Encouraging participation in our sport is so very important. Thank you all for your role, whether it be to lay a track for a friend, teach a class, volunteer for a test, support a potential new tracking judge or put in the many hours of work as a judge for an event. The tracking community embodies the best of camaraderie.

Accommodating the special needs of tracking exhibitors is one way that we can support continued participation in our sport. Although we are not able to give an “easier” track to an exhibitor with physical limitations, we can help by modifying the draw so that they would run a track that has easier access to the start of the track. A track that has a nearby parking lot would be a better choice than a track that has a substantial walk-in to the field.

Exhibitors with wheelchairs, sight impairments, or other physical limitations may be assisted on the track by a helper designated by that exhibitor. The helper would walk behind the judges and provide momentary assistance to the handler without guiding the dog in any way. After assisting the handler, the helper would return to a position on the track behind the judges.

Additionally, an exhibitor may need to take a short rest during a test track. The handler can momentarily catch their breath, resting the dog and themselves. The handler must be made aware that no “restart” or guiding of the dog is allowed but can “rescent” and release the dog to go back to tracking.

Happy Tracking to All!

Alternate Tracks

A frequent question from event committee members and judges is “Can we put in an extra track and use it for titling.”  The answer is a bit complex.

First, it depends on the test track limits that were set on the test application.  If the published track limit is already at the maximum number of dogs that judges can judge, then an alternate track may be plotted but would not be available as a titling track.  The maximum number of dogs two judges may test at a TD or TDU test in one day is 12, the maximum for TDX is 6 and the maximum for VST is 8.  However, at a combined test the limits change to:

Up to 2 TD/TDU with up to 5 TDX or 5 VST entries

Up to 4 TD/TDU with up to 4 TDX or 4 VST entries

Up to 6 TD/TDU with up to 3 TDX or 3 VST entries

Up to 8 TD/TDU with up to 2 TDX or 2 VST entries

Up to 10 TD/TDU with up to 1 TDX or 1 VST entry

TDX tracks combined with VST tracks are limited to 6 entries.

If the test has been approved for less than the maximum, then it would be possible to put in an alternate track which might be available as an additional opportunity for an alternate exhibitor to run for titling.  Whether an alternate track is plotted is the sole decision of the judges.  They will base their decision on the land available, equipment and personnel available, and their opinion that a regulation track that is equivalent to the other tracks is possible.  For an alternate track to be available for an additional titling track, it must be plotted on the same day as all other tracks.  It is imperative that the judges communicate their desire to put in an alternate track so that the club can be prepared.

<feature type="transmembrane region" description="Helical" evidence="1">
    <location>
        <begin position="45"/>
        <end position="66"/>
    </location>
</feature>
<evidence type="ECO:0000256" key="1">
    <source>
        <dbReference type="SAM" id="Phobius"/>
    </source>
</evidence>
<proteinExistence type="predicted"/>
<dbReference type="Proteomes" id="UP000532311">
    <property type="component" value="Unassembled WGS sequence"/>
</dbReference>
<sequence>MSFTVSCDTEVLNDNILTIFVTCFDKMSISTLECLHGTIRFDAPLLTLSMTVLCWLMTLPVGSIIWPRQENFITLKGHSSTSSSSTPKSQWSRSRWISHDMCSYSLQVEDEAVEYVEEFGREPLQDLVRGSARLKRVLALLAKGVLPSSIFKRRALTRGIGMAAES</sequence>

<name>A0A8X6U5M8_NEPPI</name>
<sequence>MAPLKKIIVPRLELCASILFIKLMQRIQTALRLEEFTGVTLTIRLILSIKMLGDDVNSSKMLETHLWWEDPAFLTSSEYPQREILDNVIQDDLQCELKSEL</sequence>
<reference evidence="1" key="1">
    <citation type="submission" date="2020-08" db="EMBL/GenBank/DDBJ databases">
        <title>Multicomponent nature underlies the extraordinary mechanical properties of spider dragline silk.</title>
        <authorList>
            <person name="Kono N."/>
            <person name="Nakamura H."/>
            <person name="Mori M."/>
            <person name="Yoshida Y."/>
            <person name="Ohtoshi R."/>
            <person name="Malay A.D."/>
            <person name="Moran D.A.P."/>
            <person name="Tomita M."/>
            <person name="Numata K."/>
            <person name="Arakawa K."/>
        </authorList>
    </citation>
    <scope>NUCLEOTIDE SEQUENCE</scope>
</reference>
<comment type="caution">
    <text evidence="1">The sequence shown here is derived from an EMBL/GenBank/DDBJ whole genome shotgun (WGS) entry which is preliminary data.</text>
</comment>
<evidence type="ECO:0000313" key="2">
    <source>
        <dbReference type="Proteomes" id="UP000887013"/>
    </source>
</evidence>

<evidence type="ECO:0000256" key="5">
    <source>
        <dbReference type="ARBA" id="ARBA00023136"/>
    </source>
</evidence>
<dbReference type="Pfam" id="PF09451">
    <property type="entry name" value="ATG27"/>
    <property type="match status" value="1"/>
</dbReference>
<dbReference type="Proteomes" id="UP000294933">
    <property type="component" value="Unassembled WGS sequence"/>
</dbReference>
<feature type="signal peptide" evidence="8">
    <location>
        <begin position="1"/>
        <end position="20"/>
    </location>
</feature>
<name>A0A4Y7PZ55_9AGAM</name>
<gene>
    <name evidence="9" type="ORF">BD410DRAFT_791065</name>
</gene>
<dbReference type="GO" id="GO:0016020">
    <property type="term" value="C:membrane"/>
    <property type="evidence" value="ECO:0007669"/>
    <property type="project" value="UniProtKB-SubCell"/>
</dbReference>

Since the alternate track is at the discretion of the judges, a club should not publish that an additional track will be available in their premium list.  A test secretary may communicate with the first alternate in the test to let them know that an alternate track has been plotted.  However, the priority for use of the alternate track is to replace a fouled track.  The alternate exhibitor should be made aware of this priority and not promised a chance to run.

An alternate exhibitor will be offered the chance to run the alternate track after all of the regularly drawn dogs (including any bitches in season) have completed their tracks.

Happy Tracking!

Mastering Track Yardage

One of the requirements for tracking tests at all levels is track length. Tracking enthusiasts and judges need to acquire several skills to lay regulation tracks.

Calculate your “walking-stride to yards” ratio.
Very few people have a stride that measures exactly a yard with each step. The first thing that you need to do is to find out how many steps you take in a controlled, measured length. An official running track is 437.45 yards, a football field is 100 yards from the goal line to goal line or 120 yards if you include the goal areas on each end. Practicing on these fields will give you a good baseline of your stride length but keep in mind that this is a quite easy walking environment, and your stride will shorten in heavy cover and on hills. Once you have your stride to yard calculation you can make up a conversion chart, use a multiplier or “skip a step” count as you walk.

Here are examples of ways to calculate yardage for a person that takes 125 paces for 100 yards (yours will probably be different):

Chart: # Step = # Yards
i.e., 5 steps = 4 yards; 20 steps = 15 yards; 60 steps = 45 yards; 125 steps = 100 yards
Multiply your steps by .75
Skip every fourth step in your step count